WILLEM KOEKKOEK (Amsterdam 1839 – Nieuwer-Amstel [Amstelveen] 1895)
A Dutch Street Scene in Summer
signed and inscribed in the lower right W. Koekkoek. Aug (?)
oil on canvas
32 ½ x 48 inches (82.6 x 121.9 cm.)
MacConnal-Mason & Son Ltd., London, where acquired by
Private Collection, Virginia, circa 1985, until the present time
Willem Koekkoek has set before the viewer a panorama of a Dutch city in bright sunshine filled with a populace enjoying the day. The architecture is breathtaking and diverse, creating a panoply of rooftops crowned by a blue sky filled with white clouds. Charming vignettes occur throughout the scene; among others, a young boy trundles a hoop, a peddler hawks his wares, a dog is bemused by a man carrying a teapot, while another seated on his wagon converses outside a tavern. Judging by their cast shadows it is high noon. Laundry flutters from railings, shutters have been flung open, along with such detailing as the overturned basket in the left foreground, further enrich the setting. The vivid greenery of the few trees acts as a foil to the white, red, and brown of the architecture. Most notable, and the foundation of Koekkoek’s lasting fame is his skill in recreating architecture. The intricacy of the brickwork, patterning of the roof tiles, and reflections in the multipaned windows are a tour de force.
Willem Koekkoek was a member of the Dutch dynasty of landscape painters. He was the son and pupil of Hermanus Koekkoek. He was also the teacher of his sons Hermanus Willem and Marinus Adrianus. G. Hermine Marius, in her 1909 landmark book Dutch Painters of the 19th Century, wrote of Willem “He was the most distinguished townscapist of the family.”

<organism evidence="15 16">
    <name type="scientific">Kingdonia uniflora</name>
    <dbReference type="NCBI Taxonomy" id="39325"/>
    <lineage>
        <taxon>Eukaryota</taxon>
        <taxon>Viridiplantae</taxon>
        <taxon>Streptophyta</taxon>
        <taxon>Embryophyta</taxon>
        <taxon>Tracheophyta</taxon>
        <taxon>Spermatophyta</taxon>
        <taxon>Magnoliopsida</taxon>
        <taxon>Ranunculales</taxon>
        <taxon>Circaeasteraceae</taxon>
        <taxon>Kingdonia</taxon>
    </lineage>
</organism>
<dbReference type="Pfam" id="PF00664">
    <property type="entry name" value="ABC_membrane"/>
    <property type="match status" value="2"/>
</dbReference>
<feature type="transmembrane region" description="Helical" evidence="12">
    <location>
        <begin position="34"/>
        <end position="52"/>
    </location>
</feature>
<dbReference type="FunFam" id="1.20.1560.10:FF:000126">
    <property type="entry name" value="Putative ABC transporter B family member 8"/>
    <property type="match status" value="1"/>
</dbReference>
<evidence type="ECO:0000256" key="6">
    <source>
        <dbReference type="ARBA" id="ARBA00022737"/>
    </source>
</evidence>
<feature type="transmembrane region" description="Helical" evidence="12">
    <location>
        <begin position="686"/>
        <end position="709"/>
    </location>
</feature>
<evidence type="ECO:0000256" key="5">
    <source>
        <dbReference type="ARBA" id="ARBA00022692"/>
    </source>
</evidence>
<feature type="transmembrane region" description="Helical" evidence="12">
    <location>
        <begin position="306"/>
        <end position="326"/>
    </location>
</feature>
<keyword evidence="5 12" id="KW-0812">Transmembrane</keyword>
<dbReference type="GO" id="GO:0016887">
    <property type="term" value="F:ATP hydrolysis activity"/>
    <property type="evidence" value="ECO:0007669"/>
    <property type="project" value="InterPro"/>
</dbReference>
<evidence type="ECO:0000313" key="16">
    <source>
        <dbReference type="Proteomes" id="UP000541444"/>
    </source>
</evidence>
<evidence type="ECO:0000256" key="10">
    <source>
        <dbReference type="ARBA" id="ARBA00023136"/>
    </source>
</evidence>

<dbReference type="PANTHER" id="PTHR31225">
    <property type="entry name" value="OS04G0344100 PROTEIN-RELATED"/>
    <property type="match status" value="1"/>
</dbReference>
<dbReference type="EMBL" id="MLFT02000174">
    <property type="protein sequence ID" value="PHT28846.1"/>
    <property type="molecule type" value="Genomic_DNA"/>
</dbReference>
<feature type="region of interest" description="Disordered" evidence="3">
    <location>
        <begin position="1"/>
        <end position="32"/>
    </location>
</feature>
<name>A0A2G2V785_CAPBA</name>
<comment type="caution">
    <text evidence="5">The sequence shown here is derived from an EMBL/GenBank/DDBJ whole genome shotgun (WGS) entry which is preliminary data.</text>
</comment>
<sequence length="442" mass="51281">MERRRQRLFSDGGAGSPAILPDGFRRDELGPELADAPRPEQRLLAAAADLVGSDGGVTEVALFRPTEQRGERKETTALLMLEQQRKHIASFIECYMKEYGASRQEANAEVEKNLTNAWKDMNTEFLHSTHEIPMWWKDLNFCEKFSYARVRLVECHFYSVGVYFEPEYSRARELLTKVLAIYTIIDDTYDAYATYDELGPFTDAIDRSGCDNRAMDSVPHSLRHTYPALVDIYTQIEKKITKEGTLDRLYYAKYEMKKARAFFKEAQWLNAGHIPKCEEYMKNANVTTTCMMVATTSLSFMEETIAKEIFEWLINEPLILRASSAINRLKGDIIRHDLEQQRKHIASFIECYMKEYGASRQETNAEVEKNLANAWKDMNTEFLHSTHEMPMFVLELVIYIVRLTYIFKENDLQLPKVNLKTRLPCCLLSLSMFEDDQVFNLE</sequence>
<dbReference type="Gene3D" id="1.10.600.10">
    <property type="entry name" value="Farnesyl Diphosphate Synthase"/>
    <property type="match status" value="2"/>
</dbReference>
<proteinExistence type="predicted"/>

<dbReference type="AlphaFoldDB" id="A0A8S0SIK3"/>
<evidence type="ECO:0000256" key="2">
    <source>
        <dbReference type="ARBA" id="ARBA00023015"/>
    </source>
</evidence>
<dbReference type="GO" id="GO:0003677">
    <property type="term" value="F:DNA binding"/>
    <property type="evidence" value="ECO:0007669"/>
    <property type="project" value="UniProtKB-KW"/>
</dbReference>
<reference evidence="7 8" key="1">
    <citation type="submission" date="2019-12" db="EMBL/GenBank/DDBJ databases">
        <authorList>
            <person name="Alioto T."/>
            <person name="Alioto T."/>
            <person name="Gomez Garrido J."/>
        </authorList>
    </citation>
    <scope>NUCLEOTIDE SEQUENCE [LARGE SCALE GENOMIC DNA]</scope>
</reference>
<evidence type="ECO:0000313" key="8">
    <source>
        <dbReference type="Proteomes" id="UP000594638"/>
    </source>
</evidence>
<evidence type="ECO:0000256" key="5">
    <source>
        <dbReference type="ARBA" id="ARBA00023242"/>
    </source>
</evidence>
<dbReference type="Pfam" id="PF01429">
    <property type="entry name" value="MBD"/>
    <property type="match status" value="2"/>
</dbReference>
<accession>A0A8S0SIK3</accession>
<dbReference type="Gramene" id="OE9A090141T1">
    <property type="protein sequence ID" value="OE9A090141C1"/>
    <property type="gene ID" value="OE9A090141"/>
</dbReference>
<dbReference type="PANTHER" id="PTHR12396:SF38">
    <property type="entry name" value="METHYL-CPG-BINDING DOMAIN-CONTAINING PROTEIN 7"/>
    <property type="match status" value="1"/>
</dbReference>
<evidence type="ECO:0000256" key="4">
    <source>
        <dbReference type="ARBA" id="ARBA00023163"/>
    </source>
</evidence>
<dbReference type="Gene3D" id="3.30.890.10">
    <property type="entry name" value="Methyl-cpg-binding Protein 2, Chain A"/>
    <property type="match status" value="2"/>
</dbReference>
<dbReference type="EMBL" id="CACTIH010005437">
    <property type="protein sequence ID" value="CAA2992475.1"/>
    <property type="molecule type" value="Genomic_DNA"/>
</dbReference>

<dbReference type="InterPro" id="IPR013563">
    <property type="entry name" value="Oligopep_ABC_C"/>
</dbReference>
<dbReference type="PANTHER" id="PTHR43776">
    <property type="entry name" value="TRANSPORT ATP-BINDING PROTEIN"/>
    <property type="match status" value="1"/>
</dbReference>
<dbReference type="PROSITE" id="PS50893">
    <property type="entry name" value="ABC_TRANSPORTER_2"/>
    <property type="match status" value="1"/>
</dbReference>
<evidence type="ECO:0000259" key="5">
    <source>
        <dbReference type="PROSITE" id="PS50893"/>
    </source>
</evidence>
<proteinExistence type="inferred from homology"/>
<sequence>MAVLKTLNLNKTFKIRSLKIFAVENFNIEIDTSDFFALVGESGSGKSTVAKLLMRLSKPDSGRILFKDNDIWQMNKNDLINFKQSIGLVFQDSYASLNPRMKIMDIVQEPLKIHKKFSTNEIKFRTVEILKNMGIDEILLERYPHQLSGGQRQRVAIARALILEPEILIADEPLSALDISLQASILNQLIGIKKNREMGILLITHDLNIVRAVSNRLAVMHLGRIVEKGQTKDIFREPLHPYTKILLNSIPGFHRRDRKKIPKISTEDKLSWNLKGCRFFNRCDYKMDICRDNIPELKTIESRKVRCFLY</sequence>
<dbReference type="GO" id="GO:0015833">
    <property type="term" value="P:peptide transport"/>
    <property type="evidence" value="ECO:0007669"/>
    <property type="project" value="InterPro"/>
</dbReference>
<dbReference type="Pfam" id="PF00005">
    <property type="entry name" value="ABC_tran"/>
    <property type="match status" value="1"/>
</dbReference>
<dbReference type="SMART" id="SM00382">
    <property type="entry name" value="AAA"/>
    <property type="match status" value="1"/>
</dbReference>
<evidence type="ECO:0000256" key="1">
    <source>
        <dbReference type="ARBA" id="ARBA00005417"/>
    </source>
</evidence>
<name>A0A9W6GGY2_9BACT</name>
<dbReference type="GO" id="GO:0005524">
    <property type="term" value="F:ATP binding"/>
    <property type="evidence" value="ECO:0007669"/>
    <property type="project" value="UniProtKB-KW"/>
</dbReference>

Although Koekkoek painted landscapes, still lifes as well as marine subjects; his true brilliance shines forth in his cityscapes and village scenes. This undoubtedly stems from his early training as also an architect.  Christopher Brown in the National Gallery entry on their Koekkoek, noted that the artist drew further inspiration from the preeminent painter of cityscapes of the Dutch Golden Age, Jan van der Heyden, who was renowned for his exceptionally detailed handling of architecture. 
Koekkoek first exhibited in 1859 in Leeuwarden. From 1869 – 1894 he continuously took part in the contemporary art exhibitions held in Amsterdam, The Hague, and Rotterdam.
In 1878 he resided in The Hague and Utrecht. By 1880 Amsterdam was once more his home, until his final move in 1885 to Nieuwer-Amstel (Amstelveen). Always in search of new sights to capture his imagination, he traveled extensively throughout his beloved Holland. In 1888 he visited London, where his works were widely collected.  Fully in tune with the spirit of Dutch Romanticism, what Koekkoek painted was not so much a recreation of a particular place, but instead the essence of the country’s heart and soul through its buildings and inhabitants.
Koekkoek’s works formed part of the permanent collections of the museums in Amsterdam; London; The Hague; Montreal; Philadelphia; and Southport, United Kingdom.
 Hoop trundling or rolling is a children’s game in which a hoop is rolled along, usually by an object held by the player. The goal is to keep the hoop upright for as long as possible.
 Geraldine Norman, ed., Marius, Dutch Painters of the 19th Century, Antique Collectors’ Club, Woodbridge, 1988, p. 293.
 Janet Whitmore, “Willem Koekkoek” at Rehs Galleries, Inc. at rehs.com; and “Willem Koekkoek” at rkd.nl (RKD Explore) website.
 Christopher Brown, “Willem Koekkoek, 1839—1895” in National Gallery Catalogues, The Dutch School 1600 – 1900, The National Gallery, London, volume 1, p. 218.
 Pieter A. Scheen, “Willem Koekkoek” in Lexicon Nederlandse Beeldende Kunstenaars 1750 – 1880, Uitgeverij; Pieter A. Scheen CV, ‘s-Gravenhage”, 1981, p. 278; and “Willem Koekkoek” at rkd.nl, op.cit..